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This is a process when an organism enters the body, increases in number, and causes damage to the host. All infections do not invariably result in the disease.
The term infection has more than one meaning: (a) the pres-ence of microbes in the body and (b) the symptoms of the dis-ease. The presence of microbes in the body does not always result in symptoms of the disease. Bacteria cause symptoms of disease by two main mechanisms: (a) production of toxins, both endotoxin and exotoxin and (b) production of inflammation.
The words “virulence” and “virulent” are derived from the Latin word virulentus, meaning “full of poison.” The term viru-lentus is derived from the Latin words virus (poison) and lentus (fullness), and, in turn, the term virus may be related to the Sanskrit word visham, meaning “poison.”
Virulence is a measure of a microbe’s ability to cause disease.It is a quantitative measure of pathogenicity and is measured by the number of organisms required to cause disease. It means that a highly virulent microbe requires fewer organisms to cause disease than a less virulent one; hence it is directly depen-dent on the infectious dose of the organism.
The 50% lethal dose (LD50) is the number of organisms required to kill half of the hosts, whereas 50% infectious dose (ID50) is the number of microbes needed to cause infec-tion in half of the hosts. The infectious dose of an organism required to cause disease varies among the pathogenic bacteria.
For example, the infectious dose of Shigella to cause dysentery is less than 100 organisms, whereas that of Salmonella to cause diarrhea is more than 100,000 organisms.
The virulence of a microbe is determined by virulence fac-tors, such as capsules, exotoxins, or endotoxins (Table 10-1).
Pathogenicity is the capacity of a pathogen species to causedisease, while virulence is used to describe the sum of disease causing properties of a population (strain) within the species. Pathogens can be distinguished from their avirulent counter-parts by the presence of specific genes or gene clusters in the genome known as pathogenicity islands.
The diseases that can be spread from one person to another are called communicable diseases. Most microbial infections are communicable diseases.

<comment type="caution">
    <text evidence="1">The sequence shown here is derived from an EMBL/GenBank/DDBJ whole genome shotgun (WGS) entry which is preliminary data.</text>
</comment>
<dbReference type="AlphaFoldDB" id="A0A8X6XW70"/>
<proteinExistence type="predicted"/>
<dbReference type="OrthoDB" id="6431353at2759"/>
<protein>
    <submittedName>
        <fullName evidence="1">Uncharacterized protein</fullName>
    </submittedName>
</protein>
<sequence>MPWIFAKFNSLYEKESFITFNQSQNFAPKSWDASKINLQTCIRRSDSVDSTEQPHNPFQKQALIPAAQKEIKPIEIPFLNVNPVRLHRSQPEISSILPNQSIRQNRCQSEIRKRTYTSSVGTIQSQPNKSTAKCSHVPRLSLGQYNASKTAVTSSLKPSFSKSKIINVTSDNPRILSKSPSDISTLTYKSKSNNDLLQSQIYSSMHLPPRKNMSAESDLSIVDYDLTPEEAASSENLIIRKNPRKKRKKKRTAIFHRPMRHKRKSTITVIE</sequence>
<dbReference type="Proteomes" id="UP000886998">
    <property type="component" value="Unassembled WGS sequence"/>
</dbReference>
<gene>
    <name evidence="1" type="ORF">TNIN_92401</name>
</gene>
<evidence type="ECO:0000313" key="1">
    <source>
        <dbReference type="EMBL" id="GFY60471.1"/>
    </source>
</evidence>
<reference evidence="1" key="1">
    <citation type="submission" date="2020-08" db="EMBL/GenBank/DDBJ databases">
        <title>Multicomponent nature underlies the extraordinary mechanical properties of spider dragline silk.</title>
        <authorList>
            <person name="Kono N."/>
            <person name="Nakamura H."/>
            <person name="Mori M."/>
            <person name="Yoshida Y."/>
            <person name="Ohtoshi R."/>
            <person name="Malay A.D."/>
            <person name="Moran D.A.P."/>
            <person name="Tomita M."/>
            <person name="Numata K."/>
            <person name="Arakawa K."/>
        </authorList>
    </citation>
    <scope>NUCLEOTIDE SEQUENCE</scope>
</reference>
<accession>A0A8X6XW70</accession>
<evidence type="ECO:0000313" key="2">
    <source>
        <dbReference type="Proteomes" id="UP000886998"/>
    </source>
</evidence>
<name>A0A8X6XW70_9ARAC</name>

Three epidemiological terms are often used to describe infection: endemic, epidemic, and pandemic:
· Endemic: The infection that occurs at a persistent, usuallylow level in a certain geographical area is called endemic.
· Epidemic: The infection that occurs at a much higher ratethan usual is known as epidemic.
· Pandemic: Infection that spreads rapidly over large areas ofthe world is known as a pandemic.
Types of Infections
Infections may be of the following types:
· Primary infection: This condition denotes an initial infec-tion with an organism in a host.
· Reinfection: This condition denotes subsequent infectionwith the same organism in the same host.
· Secondary infection: This condition denotes an infectionwith a new organism in a host whose body resistance is already lowered by a pre-existing infectious disease.
· Cross-infection: This condition denotes an infection with anew organism from another host or another external source in a patient who is already suffering from a disease.
· Nosocomial infection: Cross-infections acquired in hos-pitals are called hospital-acquired, hospital-associated, or nosocomial infections.
· Iatrogenic infection: This condition denotes a physician-induced infection as a result of therapy with drugs or inves-tigation procedures.
· Subclinical infection: Inapparent clinical infections arecalled subclinical infections.
· Latent infections: This denotes a condition in which someorganisms may remain in a latent or hidden stage in host and subsequently they multiply to produce clinical disease when host resistance is lowered.
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